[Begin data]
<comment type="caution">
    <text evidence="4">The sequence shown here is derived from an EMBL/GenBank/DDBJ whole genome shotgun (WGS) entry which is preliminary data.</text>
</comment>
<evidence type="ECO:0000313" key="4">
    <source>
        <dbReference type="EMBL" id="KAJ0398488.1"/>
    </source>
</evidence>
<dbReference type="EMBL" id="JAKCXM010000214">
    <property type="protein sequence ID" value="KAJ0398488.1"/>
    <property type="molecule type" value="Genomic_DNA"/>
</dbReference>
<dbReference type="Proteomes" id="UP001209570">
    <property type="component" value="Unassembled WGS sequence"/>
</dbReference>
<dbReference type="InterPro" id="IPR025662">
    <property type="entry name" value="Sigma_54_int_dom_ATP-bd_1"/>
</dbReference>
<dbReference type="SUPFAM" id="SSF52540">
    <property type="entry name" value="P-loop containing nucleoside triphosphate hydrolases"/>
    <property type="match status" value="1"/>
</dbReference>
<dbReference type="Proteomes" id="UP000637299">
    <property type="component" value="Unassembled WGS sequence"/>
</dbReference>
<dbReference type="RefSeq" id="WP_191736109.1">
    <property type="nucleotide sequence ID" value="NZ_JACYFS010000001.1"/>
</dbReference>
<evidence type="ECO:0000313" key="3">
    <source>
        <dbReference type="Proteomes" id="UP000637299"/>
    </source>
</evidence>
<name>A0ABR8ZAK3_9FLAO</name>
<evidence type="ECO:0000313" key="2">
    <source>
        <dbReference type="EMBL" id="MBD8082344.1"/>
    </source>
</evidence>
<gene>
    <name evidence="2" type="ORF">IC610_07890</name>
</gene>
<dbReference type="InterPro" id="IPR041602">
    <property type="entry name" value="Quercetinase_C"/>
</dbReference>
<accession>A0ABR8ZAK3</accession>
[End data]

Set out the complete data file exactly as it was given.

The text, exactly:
<comment type="caution">
    <text evidence="4">The sequence shown here is derived from an EMBL/GenBank/DDBJ whole genome shotgun (WGS) entry which is preliminary data.</text>
</comment>
<evidence type="ECO:0000313" key="4">
    <source>
        <dbReference type="EMBL" id="KAJ0398488.1"/>
    </source>
</evidence>
<dbReference type="EMBL" id="JAKCXM010000214">
    <property type="protein sequence ID" value="KAJ0398488.1"/>
    <property type="molecule type" value="Genomic_DNA"/>
</dbReference>
<dbReference type="Proteomes" id="UP001209570">
    <property type="component" value="Unassembled WGS sequence"/>
</dbReference>
<dbReference type="InterPro" id="IPR025662">
    <property type="entry name" value="Sigma_54_int_dom_ATP-bd_1"/>
</dbReference>
<dbReference type="SUPFAM" id="SSF52540">
    <property type="entry name" value="P-loop containing nucleoside triphosphate hydrolases"/>
    <property type="match status" value="1"/>
</dbReference>
<dbReference type="Proteomes" id="UP000637299">
    <property type="component" value="Unassembled WGS sequence"/>
</dbReference>
<dbReference type="RefSeq" id="WP_191736109.1">
    <property type="nucleotide sequence ID" value="NZ_JACYFS010000001.1"/>
</dbReference>
<evidence type="ECO:0000313" key="3">
    <source>
        <dbReference type="Proteomes" id="UP000637299"/>
    </source>
</evidence>
<name>A0ABR8ZAK3_9FLAO</name>
<evidence type="ECO:0000313" key="2">
    <source>
        <dbReference type="EMBL" id="MBD8082344.1"/>
    </source>
</evidence>
<gene>
    <name evidence="2" type="ORF">IC610_07890</name>
</gene>
<dbReference type="InterPro" id="IPR041602">
    <property type="entry name" value="Quercetinase_C"/>
</dbReference>
<accession>A0ABR8ZAK3</accession>